That's not generally possible. But still, I try. Things we've bought since this started include new soap, new lotion, new moisturizer, new clothes, new laundry detergent, new dishwasher detergent, a new nipple sterilizer that purports to use UV technology but may just be a silly plastic case with a flashing red LED light, several brand new bottles, a half-dozen different kinds of baby formula, and a mini-fridge to keep his bottles separate from the rest of the stuff in our fridge.
It's generally under control now. We got some steroid cream from the dermatologist which seems like it could be effective. Hopefully things keep trending in the right direction. (The bad news is that since Freddie is on steroids now he is ineligible for the Baby Olympics.)
But damn if I can confidently pinpoint what caused it. Eczema is like an elaborate murder mystery that goes on for hours upon hours and then ends in an entirely unsatisfying way. Like maybe the guy died because he tripped and fell off the balcony. Maybe the butler did indeed do it. Maybe it was a very tiny asteroid that only hit one specific guy and did no other damage. We'll never know. Outcome is inconclusive. All anybody can do is just move on. Roll credits.
Q: Weird. Okay. Speaking of inconclusive outcomes, I'd really like an answer on all the cakes.
A: What is with you and your obsessive fascination with cakes? Cakes are just a food. They exist. People have them. And people eat them. Though not simultaneously, obviously. There's an old saying about that.
Q: Just seems like there have been a lot of cakes. But okay. Last question — how's the sleep? Still way better than you expected?
A: Finally, a good question. Yes, it is hard to complain about how good this kid is at sleeping. His naps have gotten more defined lately, though they're still not entirely consistent. We can usually count on a 90-minute or two-hour stretch in the afternoon. That's been great.
He's still sleeping pretty well at night, too, though his bedtime and wake-up time are shifting. After several months of total night-owl habits where he'd sleep between 11 p.m. and 10 a.m., he's moving to a pattern closer to 9 p.m. to 8 a.m.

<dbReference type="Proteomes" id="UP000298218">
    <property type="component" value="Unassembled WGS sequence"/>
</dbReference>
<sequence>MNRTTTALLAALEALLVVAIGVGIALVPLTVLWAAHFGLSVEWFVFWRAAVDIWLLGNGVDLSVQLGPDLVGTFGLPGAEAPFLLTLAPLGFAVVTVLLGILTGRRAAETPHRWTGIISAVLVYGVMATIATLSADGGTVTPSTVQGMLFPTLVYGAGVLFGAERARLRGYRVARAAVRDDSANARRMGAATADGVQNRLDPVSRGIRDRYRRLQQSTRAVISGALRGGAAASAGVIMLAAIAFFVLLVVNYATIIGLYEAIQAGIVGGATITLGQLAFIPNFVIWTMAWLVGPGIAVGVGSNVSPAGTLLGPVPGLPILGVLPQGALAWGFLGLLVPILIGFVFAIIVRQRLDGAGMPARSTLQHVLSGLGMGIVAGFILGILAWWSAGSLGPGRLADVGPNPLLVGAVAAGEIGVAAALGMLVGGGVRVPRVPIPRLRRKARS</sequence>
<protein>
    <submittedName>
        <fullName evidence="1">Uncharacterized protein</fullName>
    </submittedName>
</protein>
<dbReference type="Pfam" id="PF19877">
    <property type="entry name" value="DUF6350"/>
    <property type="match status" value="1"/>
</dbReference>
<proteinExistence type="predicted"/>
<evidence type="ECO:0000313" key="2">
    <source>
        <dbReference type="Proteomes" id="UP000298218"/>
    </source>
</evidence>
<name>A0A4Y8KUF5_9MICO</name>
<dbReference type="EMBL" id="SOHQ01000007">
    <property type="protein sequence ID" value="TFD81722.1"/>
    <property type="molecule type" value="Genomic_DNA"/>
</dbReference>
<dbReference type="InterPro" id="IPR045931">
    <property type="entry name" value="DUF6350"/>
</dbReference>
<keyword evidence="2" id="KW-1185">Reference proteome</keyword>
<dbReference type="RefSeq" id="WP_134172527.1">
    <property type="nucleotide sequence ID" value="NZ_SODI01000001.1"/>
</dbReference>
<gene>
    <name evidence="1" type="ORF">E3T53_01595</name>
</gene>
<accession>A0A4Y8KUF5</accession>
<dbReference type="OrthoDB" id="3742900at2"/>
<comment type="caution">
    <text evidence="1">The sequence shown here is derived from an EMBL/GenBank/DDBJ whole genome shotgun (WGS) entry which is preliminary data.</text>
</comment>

This will probably work out better for him in the long run, as he'll need to do things like go to daycare and school, both of which have the utter gall to start before 9 a.m. every day. It's a real challenge to achieve a life where you can get up at 10 a.m. most days. I mean, I did it, but it took years of effort and sacrifice.
But while the shifting sleep schedule means I get more time to myself in the evenings, I already find myself missing his old ways. We spent a lot of quiet nights together on the couch as I waited until he'd finally drift off to sleep. It's weird to think those days are gone, and not coming back. There are so many phases to parenthood, and they all come and go in the blink of an eye.
Like I said to your first, terrible question — "how's it going?" — it's going fast. There are moments that feel so profound and then they're just gone, never to return.
But the good news? There are new moments, constantly. New things. New experiences. New feelings. A look or a sound or a movement that'll just bowl me over. Does that ever stop, for parents? I hope not.
Q: Before we close, I'd like to take one more attempt at getting an explanation for the cakes.
A: I don't have to put up with this kind of relentless gotcha journalism. To hell with you and your godforsaken profession.
But fine, whatever. I'll explain. We have decided to celebrate every monthly birthday, for the first year of Freddie's life, with a cake. So far, we've been sourcing cakes from Butter Baker in Toronto. Recommended. Yes, this plan will result in us having 12 cakes this year. I don't see how that could possibly be a bad thing. The cake is good, and the ritual of it helps us capture the moments as they come by at breakneck speed. Time moves fast, but at least there's cake.